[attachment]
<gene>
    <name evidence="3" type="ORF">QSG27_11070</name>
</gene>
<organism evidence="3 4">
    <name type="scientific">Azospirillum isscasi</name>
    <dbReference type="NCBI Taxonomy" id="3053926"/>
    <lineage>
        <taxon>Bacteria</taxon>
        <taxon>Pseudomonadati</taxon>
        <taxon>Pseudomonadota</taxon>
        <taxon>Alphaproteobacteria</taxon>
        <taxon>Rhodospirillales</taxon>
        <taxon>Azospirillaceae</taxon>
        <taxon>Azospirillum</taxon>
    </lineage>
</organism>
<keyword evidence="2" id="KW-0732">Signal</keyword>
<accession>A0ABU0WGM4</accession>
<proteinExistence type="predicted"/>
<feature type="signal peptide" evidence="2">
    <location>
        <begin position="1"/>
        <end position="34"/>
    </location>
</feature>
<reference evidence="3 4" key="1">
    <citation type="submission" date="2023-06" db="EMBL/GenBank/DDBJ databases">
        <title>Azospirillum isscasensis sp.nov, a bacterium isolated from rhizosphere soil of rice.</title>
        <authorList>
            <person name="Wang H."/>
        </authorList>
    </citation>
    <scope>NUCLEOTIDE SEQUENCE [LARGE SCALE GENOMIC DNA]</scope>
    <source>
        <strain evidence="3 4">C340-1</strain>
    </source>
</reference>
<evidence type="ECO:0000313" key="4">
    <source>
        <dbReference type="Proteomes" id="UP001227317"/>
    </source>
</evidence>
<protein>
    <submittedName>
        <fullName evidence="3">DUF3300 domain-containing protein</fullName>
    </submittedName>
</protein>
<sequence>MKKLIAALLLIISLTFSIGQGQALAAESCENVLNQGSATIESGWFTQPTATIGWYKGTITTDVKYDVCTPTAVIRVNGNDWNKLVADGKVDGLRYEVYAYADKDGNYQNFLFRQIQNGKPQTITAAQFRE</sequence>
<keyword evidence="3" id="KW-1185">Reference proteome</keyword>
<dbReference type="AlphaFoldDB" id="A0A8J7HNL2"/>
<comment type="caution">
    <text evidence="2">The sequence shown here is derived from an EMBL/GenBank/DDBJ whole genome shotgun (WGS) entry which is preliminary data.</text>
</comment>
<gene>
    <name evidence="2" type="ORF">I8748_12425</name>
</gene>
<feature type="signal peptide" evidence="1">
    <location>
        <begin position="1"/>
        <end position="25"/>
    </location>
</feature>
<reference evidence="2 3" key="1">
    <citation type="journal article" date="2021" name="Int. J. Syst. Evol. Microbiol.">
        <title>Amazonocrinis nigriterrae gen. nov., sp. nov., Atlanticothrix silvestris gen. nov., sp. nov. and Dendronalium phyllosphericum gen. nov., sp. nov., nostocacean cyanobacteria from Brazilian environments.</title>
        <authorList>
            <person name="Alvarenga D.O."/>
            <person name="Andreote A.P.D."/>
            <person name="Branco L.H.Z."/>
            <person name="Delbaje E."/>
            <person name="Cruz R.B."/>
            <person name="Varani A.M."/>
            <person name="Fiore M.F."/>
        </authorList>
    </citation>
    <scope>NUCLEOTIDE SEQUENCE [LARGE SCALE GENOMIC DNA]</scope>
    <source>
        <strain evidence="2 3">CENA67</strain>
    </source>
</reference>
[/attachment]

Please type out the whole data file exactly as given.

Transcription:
<gene>
    <name evidence="3" type="ORF">QSG27_11070</name>
</gene>
<organism evidence="3 4">
    <name type="scientific">Azospirillum isscasi</name>
    <dbReference type="NCBI Taxonomy" id="3053926"/>
    <lineage>
        <taxon>Bacteria</taxon>
        <taxon>Pseudomonadati</taxon>
        <taxon>Pseudomonadota</taxon>
        <taxon>Alphaproteobacteria</taxon>
        <taxon>Rhodospirillales</taxon>
        <taxon>Azospirillaceae</taxon>
        <taxon>Azospirillum</taxon>
    </lineage>
</organism>
<keyword evidence="2" id="KW-0732">Signal</keyword>
<accession>A0ABU0WGM4</accession>
<proteinExistence type="predicted"/>
<feature type="signal peptide" evidence="2">
    <location>
        <begin position="1"/>
        <end position="34"/>
    </location>
</feature>
<reference evidence="3 4" key="1">
    <citation type="submission" date="2023-06" db="EMBL/GenBank/DDBJ databases">
        <title>Azospirillum isscasensis sp.nov, a bacterium isolated from rhizosphere soil of rice.</title>
        <authorList>
            <person name="Wang H."/>
        </authorList>
    </citation>
    <scope>NUCLEOTIDE SEQUENCE [LARGE SCALE GENOMIC DNA]</scope>
    <source>
        <strain evidence="3 4">C340-1</strain>
    </source>
</reference>
<evidence type="ECO:0000313" key="4">
    <source>
        <dbReference type="Proteomes" id="UP001227317"/>
    </source>
</evidence>
<protein>
    <submittedName>
        <fullName evidence="3">DUF3300 domain-containing protein</fullName>
    </submittedName>
</protein>
<sequence>MKKLIAALLLIISLTFSIGQGQALAAESCENVLNQGSATIESGWFTQPTATIGWYKGTITTDVKYDVCTPTAVIRVNGNDWNKLVADGKVDGLRYEVYAYADKDGNYQNFLFRQIQNGKPQTITAAQFRE</sequence>
<keyword evidence="3" id="KW-1185">Reference proteome</keyword>
<dbReference type="AlphaFoldDB" id="A0A8J7HNL2"/>
<comment type="caution">
    <text evidence="2">The sequence shown here is derived from an EMBL/GenBank/DDBJ whole genome shotgun (WGS) entry which is preliminary data.</text>
</comment>
<gene>
    <name evidence="2" type="ORF">I8748_12425</name>
</gene>
<feature type="signal peptide" evidence="1">
    <location>
        <begin position="1"/>
        <end position="25"/>
    </location>
</feature>
<reference evidence="2 3" key="1">
    <citation type="journal article" date="2021" name="Int. J. Syst. Evol. Microbiol.">
        <title>Amazonocrinis nigriterrae gen. nov., sp. nov., Atlanticothrix silvestris gen. nov., sp. nov. and Dendronalium phyllosphericum gen. nov., sp. nov., nostocacean cyanobacteria from Brazilian environments.</title>
        <authorList>
            <person name="Alvarenga D.O."/>
            <person name="Andreote A.P.D."/>
            <person name="Branco L.H.Z."/>
            <person name="Delbaje E."/>
            <person name="Cruz R.B."/>
            <person name="Varani A.M."/>
            <person name="Fiore M.F."/>
        </authorList>
    </citation>
    <scope>NUCLEOTIDE SEQUENCE [LARGE SCALE GENOMIC DNA]</scope>
    <source>
        <strain evidence="2 3">CENA67</strain>
    </source>
</reference>